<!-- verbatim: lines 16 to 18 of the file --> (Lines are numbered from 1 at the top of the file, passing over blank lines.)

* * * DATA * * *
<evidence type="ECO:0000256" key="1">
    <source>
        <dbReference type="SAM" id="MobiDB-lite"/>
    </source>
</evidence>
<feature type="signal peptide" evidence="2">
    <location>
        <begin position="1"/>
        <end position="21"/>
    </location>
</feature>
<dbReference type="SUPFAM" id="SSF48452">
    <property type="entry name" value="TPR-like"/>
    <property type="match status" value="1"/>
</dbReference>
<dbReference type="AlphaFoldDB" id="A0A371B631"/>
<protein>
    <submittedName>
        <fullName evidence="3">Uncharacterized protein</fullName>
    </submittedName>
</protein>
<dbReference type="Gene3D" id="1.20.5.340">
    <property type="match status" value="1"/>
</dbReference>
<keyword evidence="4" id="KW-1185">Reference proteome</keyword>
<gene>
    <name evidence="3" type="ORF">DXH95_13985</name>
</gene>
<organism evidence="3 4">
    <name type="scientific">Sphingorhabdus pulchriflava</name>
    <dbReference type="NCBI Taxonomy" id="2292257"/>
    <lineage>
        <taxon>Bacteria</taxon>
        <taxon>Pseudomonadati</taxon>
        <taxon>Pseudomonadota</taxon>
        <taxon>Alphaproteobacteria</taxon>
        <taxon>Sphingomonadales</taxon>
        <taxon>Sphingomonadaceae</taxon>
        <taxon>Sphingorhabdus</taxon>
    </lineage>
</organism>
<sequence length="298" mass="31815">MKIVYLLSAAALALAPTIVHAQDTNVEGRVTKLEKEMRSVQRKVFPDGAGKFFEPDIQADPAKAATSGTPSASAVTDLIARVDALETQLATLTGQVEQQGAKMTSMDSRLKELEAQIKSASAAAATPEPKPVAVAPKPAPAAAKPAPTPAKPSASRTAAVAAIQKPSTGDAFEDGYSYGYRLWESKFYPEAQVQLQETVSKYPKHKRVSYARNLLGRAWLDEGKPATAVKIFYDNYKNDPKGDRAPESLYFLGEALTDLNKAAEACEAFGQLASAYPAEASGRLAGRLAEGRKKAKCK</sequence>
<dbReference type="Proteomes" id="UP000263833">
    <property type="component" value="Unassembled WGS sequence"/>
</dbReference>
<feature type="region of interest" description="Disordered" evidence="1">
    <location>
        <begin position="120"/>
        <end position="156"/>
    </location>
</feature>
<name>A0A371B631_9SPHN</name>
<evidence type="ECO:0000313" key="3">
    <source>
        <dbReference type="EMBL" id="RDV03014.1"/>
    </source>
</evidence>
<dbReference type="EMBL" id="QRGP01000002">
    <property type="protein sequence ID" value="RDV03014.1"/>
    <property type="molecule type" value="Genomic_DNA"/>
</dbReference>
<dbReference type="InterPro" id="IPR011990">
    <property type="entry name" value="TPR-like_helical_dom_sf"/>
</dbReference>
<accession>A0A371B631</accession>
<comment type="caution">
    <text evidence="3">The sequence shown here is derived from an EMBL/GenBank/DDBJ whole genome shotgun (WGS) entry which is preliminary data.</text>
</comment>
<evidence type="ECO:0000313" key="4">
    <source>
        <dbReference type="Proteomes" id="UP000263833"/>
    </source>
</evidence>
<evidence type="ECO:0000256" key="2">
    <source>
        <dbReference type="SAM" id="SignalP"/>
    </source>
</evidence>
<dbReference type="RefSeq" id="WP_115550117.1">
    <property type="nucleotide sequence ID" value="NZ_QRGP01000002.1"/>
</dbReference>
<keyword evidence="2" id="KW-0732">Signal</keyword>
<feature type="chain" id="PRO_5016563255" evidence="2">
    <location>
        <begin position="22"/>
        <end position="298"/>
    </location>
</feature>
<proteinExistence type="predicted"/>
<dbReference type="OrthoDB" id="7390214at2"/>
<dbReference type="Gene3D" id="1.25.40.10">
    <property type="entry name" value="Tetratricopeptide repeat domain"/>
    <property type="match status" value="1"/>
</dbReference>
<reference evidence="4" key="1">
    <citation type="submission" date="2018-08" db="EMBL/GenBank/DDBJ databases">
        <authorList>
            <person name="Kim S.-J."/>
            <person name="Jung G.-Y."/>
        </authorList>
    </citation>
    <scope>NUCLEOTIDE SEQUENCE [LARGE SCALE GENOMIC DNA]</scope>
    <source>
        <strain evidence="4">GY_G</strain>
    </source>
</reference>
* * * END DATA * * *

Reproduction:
<dbReference type="AlphaFoldDB" id="A0A371B631"/>
<protein>
    <submittedName>